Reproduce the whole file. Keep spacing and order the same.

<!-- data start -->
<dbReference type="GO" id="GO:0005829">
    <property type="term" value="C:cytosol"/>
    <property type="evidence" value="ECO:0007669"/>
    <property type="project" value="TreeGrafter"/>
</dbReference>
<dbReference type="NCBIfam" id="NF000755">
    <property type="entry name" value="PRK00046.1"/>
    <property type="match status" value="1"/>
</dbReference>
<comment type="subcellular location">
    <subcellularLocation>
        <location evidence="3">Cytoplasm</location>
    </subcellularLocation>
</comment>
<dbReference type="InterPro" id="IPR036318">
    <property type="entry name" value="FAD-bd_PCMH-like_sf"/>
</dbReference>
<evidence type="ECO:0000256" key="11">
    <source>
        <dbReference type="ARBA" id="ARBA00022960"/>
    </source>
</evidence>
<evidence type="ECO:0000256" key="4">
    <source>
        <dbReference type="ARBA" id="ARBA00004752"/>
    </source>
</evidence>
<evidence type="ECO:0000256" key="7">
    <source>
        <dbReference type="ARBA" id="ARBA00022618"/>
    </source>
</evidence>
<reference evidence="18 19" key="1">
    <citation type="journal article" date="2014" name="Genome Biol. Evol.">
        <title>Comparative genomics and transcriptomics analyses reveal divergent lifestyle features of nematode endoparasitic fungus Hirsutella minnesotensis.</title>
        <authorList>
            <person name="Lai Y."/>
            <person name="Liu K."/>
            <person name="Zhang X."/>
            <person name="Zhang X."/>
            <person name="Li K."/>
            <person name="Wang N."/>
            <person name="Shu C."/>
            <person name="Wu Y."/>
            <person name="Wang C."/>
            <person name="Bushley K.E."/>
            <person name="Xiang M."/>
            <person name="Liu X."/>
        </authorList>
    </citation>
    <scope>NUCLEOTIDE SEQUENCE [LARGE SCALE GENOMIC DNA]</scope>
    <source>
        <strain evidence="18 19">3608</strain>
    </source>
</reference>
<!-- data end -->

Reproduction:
<dbReference type="GO" id="GO:0005829">
    <property type="term" value="C:cytosol"/>
    <property type="evidence" value="ECO:0007669"/>
    <property type="project" value="TreeGrafter"/>
</dbReference>
<dbReference type="NCBIfam" id="NF000755">
    <property type="entry name" value="PRK00046.1"/>
    <property type="match status" value="1"/>
</dbReference>
<comment type="subcellular location">
    <subcellularLocation>
        <location evidence="3">Cytoplasm</location>
    </subcellularLocation>
</comment>
<dbReference type="InterPro" id="IPR036318">
    <property type="entry name" value="FAD-bd_PCMH-like_sf"/>
</dbReference>
<evidence type="ECO:0000256" key="11">
    <source>
        <dbReference type="ARBA" id="ARBA00022960"/>
    </source>
</evidence>
<evidence type="ECO:0000256" key="4">
    <source>
        <dbReference type="ARBA" id="ARBA00004752"/>
    </source>
</evidence>
<evidence type="ECO:0000256" key="7">
    <source>
        <dbReference type="ARBA" id="ARBA00022618"/>
    </source>
</evidence>
<reference evidence="18 19" key="1">
    <citation type="journal article" date="2014" name="Genome Biol. Evol.">
        <title>Comparative genomics and transcriptomics analyses reveal divergent lifestyle features of nematode endoparasitic fungus Hirsutella minnesotensis.</title>
        <authorList>
            <person name="Lai Y."/>
            <person name="Liu K."/>
            <person name="Zhang X."/>
            <person name="Zhang X."/>
            <person name="Li K."/>
            <person name="Wang N."/>
            <person name="Shu C."/>
            <person name="Wu Y."/>
            <person name="Wang C."/>
            <person name="Bushley K.E."/>
            <person name="Xiang M."/>
            <person name="Liu X."/>
        </authorList>
    </citation>
    <scope>NUCLEOTIDE SEQUENCE [LARGE SCALE GENOMIC DNA]</scope>
    <source>
        <strain evidence="18 19">3608</strain>
    </source>
</reference>